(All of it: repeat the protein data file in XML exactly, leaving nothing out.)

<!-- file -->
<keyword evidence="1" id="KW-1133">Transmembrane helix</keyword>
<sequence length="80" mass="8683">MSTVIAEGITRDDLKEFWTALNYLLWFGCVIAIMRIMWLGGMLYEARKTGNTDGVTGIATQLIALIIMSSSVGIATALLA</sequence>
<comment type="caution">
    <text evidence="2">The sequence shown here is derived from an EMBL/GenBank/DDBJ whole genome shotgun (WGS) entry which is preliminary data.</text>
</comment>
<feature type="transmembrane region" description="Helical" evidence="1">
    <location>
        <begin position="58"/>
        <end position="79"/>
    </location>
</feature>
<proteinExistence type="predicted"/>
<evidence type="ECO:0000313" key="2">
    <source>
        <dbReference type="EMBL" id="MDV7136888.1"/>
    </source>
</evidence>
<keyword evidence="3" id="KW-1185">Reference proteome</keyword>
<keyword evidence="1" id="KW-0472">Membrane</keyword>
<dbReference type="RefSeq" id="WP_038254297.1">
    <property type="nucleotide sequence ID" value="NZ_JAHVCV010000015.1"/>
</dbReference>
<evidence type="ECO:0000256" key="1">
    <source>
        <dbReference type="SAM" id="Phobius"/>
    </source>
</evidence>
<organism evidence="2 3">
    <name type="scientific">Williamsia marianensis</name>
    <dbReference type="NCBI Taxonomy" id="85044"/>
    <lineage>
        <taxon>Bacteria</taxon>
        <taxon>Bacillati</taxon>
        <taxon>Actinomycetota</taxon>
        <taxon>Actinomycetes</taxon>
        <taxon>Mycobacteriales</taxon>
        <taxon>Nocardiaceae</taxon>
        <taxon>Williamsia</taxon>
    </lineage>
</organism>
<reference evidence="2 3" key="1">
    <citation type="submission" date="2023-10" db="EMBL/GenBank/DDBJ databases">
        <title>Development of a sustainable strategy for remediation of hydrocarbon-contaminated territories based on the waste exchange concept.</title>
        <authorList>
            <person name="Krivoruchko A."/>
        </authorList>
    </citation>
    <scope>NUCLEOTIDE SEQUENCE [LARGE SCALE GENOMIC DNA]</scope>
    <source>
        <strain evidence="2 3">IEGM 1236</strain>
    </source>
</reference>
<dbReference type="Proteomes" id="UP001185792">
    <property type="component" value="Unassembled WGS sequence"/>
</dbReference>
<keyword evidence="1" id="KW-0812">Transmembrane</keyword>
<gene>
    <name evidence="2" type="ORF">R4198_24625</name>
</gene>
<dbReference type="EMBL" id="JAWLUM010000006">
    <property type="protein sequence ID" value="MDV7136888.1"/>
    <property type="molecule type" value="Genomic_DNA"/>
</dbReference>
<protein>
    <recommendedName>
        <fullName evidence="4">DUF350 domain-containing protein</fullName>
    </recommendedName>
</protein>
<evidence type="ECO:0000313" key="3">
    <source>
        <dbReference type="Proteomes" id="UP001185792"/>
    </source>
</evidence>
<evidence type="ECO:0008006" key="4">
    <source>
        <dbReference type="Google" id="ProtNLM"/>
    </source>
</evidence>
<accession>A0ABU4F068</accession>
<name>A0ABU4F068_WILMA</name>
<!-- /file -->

<keyword evidence="1" id="KW-1133">Transmembrane helix</keyword>
<sequence length="80" mass="8683">MSTVIAEGITRDDLKEFWTALNYLLWFGCVIAIMRIMWLGGMLYEARKTGNTDGVTGIATQLIALIIMSSSVGIATALLA</sequence>
<comment type="caution">
    <text evidence="2">The sequence shown here is derived from an EMBL/GenBank/DDBJ whole genome shotgun (WGS) entry which is preliminary data.</text>
</comment>
<feature type="transmembrane region" description="Helical" evidence="1">
    <location>
        <begin position="58"/>
        <end position="79"/>
    </location>
</feature>
<proteinExistence type="predicted"/>
<evidence type="ECO:0000313" key="2">
    <source>
        <dbReference type="EMBL" id="MDV7136888.1"/>
    </source>
</evidence>
<keyword evidence="3" id="KW-1185">Reference proteome</keyword>
<keyword evidence="1" id="KW-0472">Membrane</keyword>
<dbReference type="RefSeq" id="WP_038254297.1">
    <property type="nucleotide sequence ID" value="NZ_JAHVCV010000015.1"/>
</dbReference>
<evidence type="ECO:0000256" key="1">
    <source>
        <dbReference type="SAM" id="Phobius"/>
    </source>
</evidence>
<organism evidence="2 3">
    <name type="scientific">Williamsia marianensis</name>
    <dbReference type="NCBI Taxonomy" id="85044"/>
    <lineage>
        <taxon>Bacteria</taxon>
        <taxon>Bacillati</taxon>
        <taxon>Actinomycetota</taxon>
        <taxon>Actinomycetes</taxon>
        <taxon>Mycobacteriales</taxon>
        <taxon>Nocardiaceae</taxon>
        <taxon>Williamsia</taxon>
    </lineage>
</organism>
<reference evidence="2 3" key="1">
    <citation type="submission" date="2023-10" db="EMBL/GenBank/DDBJ databases">
        <title>Development of a sustainable strategy for remediation of hydrocarbon-contaminated territories based on the waste exchange concept.</title>
        <authorList>
            <person name="Krivoruchko A."/>
        </authorList>
    </citation>
    <scope>NUCLEOTIDE SEQUENCE [LARGE SCALE GENOMIC DNA]</scope>
    <source>
        <strain evidence="2 3">IEGM 1236</strain>
    </source>
</reference>
<dbReference type="Proteomes" id="UP001185792">
    <property type="component" value="Unassembled WGS sequence"/>
</dbReference>
<keyword evidence="1" id="KW-0812">Transmembrane</keyword>
<gene>
    <name evidence="2" type="ORF">R4198_24625</name>
</gene>
<dbReference type="EMBL" id="JAWLUM010000006">
    <property type="protein sequence ID" value="MDV7136888.1"/>
    <property type="molecule type" value="Genomic_DNA"/>
</dbReference>
<protein>
    <recommendedName>
        <fullName evidence="4">DUF350 domain-containing protein</fullName>
    </recommendedName>
</protein>
<evidence type="ECO:0000313" key="3">
    <source>
        <dbReference type="Proteomes" id="UP001185792"/>
    </source>
</evidence>
<evidence type="ECO:0008006" key="4">
    <source>
        <dbReference type="Google" id="ProtNLM"/>
    </source>
</evidence>
<accession>A0ABU4F068</accession>
<name>A0ABU4F068_WILMA</name>